Climate change and the rise in temperature it can cause can increase the number of children born with cardiac abnormalities in the US over the next two decades, according to a report released on Wednesday.
A study by the American Heart Association (AHA) warns that high temperatures can cause approximately 7,000 additional cases of congenital heart disease (CHD) for 11 years.
The research was published in the specialized magazine Open Access, AHA, and refers to the states of Arkansas, California, North Carolina, Georgia, Iowa, New York, Texas and Utah.
The worrying impact of climate change on health
"Our findings underline the alarming impact of climate change on human health and underline the need to improve preparedness to achieve the expected increase"Says Shao Lin, a professor at Public Health Schools University of Albania in New York and lead author of the study.
The data obtained are based on "Projection of the number of births in the United States between 2025 and 2035 and the projected increase in average heat exposure for mothers in different regions due to global climate change", explains the report.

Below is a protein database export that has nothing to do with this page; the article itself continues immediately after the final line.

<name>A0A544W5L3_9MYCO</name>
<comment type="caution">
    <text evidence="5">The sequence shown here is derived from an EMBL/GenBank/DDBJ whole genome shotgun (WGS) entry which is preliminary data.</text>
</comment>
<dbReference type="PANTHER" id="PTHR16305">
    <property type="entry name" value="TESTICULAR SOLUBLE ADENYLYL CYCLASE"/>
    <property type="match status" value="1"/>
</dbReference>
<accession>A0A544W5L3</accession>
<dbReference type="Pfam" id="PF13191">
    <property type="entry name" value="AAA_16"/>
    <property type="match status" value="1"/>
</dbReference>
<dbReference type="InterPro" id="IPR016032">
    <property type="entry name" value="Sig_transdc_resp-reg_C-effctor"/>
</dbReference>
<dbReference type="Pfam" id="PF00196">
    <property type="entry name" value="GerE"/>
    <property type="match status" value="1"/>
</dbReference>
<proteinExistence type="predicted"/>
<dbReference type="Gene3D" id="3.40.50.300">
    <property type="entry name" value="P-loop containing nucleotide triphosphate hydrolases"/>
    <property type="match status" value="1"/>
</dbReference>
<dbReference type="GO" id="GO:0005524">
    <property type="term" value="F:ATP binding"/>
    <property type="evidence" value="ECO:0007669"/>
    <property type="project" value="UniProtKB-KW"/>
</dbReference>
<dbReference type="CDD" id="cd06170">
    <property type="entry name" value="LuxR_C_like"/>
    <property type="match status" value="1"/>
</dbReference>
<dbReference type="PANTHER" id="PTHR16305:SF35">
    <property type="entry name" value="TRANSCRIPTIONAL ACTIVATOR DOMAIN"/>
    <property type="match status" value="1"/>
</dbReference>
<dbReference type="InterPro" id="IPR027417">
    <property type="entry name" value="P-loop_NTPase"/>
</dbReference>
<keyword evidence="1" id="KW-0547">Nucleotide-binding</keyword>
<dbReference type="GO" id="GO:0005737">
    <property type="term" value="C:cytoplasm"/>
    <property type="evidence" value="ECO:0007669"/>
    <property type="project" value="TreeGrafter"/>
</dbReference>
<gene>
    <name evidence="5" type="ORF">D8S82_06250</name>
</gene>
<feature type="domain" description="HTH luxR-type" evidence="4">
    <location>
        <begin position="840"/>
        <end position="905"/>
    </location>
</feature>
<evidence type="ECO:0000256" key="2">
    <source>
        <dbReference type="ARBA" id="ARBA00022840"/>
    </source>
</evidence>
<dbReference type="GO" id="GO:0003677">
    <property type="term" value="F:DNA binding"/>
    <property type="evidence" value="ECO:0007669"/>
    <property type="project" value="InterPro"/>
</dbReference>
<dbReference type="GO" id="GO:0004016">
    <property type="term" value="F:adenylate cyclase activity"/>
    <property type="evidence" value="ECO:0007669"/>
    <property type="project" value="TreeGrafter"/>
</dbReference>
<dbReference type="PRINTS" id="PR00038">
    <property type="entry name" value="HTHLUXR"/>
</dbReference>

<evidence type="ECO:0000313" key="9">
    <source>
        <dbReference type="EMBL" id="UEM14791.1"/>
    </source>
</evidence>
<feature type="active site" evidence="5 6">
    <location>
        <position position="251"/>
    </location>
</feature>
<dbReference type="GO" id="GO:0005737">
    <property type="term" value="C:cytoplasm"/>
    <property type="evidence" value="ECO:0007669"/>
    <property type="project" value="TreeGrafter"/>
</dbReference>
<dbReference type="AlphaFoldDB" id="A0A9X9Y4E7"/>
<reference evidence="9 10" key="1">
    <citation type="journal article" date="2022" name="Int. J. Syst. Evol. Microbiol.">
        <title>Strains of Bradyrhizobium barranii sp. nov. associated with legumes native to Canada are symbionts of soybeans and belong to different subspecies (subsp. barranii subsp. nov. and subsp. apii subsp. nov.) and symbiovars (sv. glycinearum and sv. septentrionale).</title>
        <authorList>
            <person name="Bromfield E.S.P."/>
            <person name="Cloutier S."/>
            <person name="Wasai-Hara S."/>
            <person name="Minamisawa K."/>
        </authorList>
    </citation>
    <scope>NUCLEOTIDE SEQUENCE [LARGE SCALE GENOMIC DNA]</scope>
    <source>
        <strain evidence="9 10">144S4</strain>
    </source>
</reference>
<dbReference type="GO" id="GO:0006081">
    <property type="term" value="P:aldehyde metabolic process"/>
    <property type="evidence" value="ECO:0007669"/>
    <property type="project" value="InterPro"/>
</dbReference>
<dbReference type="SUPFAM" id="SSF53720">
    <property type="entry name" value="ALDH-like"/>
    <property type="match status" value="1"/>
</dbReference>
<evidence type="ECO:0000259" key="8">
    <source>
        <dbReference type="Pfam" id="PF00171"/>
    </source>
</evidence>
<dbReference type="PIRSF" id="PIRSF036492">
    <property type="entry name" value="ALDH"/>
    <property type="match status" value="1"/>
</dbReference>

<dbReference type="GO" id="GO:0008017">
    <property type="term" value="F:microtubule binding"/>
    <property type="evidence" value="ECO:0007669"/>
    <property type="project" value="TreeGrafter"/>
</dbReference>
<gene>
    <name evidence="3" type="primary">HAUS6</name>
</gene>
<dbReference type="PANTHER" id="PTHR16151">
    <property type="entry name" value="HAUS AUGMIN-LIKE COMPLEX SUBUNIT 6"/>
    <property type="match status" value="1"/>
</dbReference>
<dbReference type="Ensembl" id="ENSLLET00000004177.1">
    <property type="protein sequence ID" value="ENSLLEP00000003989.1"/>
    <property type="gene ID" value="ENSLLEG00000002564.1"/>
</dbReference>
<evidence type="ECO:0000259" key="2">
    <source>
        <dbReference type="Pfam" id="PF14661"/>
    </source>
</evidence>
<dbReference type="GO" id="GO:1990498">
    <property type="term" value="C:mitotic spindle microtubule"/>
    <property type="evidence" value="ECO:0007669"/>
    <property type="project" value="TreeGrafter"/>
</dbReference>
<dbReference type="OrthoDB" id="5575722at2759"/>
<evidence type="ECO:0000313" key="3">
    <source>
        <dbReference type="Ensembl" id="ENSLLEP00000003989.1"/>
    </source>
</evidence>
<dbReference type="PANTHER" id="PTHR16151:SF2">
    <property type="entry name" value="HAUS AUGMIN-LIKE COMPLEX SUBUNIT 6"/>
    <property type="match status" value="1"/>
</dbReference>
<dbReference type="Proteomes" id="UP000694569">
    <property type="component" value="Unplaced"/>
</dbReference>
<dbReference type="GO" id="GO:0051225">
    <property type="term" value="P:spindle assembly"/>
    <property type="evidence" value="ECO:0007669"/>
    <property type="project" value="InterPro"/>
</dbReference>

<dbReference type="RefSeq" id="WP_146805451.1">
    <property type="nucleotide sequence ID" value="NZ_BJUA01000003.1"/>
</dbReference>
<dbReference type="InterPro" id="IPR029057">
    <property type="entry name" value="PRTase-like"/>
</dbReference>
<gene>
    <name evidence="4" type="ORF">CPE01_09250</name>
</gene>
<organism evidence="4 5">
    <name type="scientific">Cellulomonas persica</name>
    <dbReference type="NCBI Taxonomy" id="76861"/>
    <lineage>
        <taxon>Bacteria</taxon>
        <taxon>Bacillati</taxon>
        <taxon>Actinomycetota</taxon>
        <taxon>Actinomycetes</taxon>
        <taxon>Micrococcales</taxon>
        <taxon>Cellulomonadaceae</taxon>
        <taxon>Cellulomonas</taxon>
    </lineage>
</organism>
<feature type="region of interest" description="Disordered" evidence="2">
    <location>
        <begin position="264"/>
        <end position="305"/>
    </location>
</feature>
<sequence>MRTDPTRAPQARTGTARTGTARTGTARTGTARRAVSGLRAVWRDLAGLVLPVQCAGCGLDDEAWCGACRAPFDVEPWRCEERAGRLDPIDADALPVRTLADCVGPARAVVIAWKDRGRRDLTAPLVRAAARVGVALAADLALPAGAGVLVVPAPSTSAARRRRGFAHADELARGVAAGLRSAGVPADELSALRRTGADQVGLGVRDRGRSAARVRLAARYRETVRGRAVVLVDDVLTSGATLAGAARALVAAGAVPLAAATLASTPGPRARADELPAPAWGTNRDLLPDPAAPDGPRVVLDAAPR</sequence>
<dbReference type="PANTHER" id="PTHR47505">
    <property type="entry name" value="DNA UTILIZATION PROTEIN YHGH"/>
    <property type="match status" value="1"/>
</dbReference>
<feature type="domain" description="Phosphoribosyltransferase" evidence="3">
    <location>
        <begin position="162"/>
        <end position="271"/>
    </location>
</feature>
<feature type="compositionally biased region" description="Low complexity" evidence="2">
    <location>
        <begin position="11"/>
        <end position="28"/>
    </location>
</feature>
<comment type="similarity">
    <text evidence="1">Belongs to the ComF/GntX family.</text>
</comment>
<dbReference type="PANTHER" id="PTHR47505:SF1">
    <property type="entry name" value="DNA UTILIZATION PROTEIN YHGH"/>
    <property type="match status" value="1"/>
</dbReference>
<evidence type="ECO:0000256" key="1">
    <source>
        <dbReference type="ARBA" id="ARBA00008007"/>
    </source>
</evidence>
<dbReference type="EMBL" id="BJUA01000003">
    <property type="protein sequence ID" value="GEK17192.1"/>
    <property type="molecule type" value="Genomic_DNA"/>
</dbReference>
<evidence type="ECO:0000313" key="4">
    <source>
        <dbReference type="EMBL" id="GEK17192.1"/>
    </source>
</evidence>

Researchers used NASA and Goddard Institute for Space Studies as well as other studies that evaluated the effect of heat exposure and heart defects between 1997 and 2007.
The survey assumes that the data takes into account the historical number of days of excessive heat as well as the frequency and duration of extreme high temperature events in the studied areas.
To prevent CHD cases, a "A complex state that often requires care and monitoring throughout life", a study suggests "Reasonable for women in the first weeks of pregnancy to avoid extreme heat",
"It is important for our doctors to advise pregnant women and all those who plan to become pregnant about how important it is to avoid extreme heat especially between three and eight weeks after conception (which is) a critical period of pregnancy"Lin said. EFEverde